MPs will hear from key witnesses as part of their inquiry into the mass death of crustaceans along the Teesside and North Yorkshire coast.
The Environment, Food and Rural Affairs (EFRA) select committee is holding a session on Tuesday 25 October where representatives of PD Ports, the Environment Agency, and a Whitby fishing organisation will give evidence to members.
Managing director of PD Ports Jerry Hopkinson is invited to the committee hearing as the company is the harbour authority at the River Tees, where dredging currently takes place and has done for years.
It comes after a lengthy dispute between fishermen and the Department for Environment, Food and Rural Affairs (DEFRA) over what caused thousands of dead shellfish to wash up on beaches.
Initially an investigation by DEFRA said the deaths, which began in October 2021, were down to a naturally occurring "algal bloom".
But Teesside and North Yorkshire fishermen have insisted this was not the case.
They believe dredging on the River Tees has disturbed pyridine, a chemical once used in steelmaking.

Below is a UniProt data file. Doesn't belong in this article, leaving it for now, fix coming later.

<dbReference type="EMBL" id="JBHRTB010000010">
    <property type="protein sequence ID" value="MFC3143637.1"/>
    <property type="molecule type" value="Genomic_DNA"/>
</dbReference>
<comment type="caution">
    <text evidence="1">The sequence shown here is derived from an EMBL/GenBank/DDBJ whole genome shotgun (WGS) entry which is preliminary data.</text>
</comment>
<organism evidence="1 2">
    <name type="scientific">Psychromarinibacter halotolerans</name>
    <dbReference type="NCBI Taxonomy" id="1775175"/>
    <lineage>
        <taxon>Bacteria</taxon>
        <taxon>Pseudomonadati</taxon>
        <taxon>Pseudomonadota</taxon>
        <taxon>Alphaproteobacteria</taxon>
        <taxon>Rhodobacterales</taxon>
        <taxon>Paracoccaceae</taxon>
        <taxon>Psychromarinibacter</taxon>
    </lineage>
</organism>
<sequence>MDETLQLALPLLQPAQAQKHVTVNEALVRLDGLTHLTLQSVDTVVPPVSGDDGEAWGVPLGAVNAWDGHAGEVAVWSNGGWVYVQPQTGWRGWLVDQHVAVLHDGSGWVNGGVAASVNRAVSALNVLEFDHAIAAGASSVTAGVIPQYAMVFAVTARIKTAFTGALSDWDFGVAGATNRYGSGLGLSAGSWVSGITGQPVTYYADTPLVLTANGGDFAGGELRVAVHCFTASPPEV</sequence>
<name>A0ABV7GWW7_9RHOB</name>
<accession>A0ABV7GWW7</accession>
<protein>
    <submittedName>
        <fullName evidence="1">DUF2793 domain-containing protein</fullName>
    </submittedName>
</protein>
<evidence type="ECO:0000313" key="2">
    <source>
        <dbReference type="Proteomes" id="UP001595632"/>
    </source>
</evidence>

A study by university researchers concluded last month that industrial toxins were the "most likely" cause of the mass deaths.
Dr Gary Caldwell, a lead marine biologist at Newcastle University, told ITV News Tyne Tees the pyridine was "remarkably toxic" to the crabs used in their experiment.
They used less than 25% of the chemical found in dead crabs at Saltburn on healthy crabs from Croquet Island, Northumberland, and found they died within six hours.
Dr Caldwell, who will also give evidence this afternoon, said the crabs died in a "very dramatic fashion" - including violent convulsions and paralysis.
The study was commissioned by the North East Fishing Collective and findings were presented to EFRA.
Days later the committee, which scrutinises DEFRA and can recommend a policy change to them, announced an inquiry into the handling of the deaths.
Committee chair Sir Robert Goodwill, Conservative MP for Scarborough and Whitby, branded the situation “disturbing” when he announced the probe.
The science director at the Centre for Environment, Fisheries and Aquaculture Science, Rachel Hartnell, Environment Agency's deputy director for water and land quality Mark Rice, and the Marine Management Organisation’s head of licensing Trudi Wakelin will also give evidence during the hearing on Tuesday.
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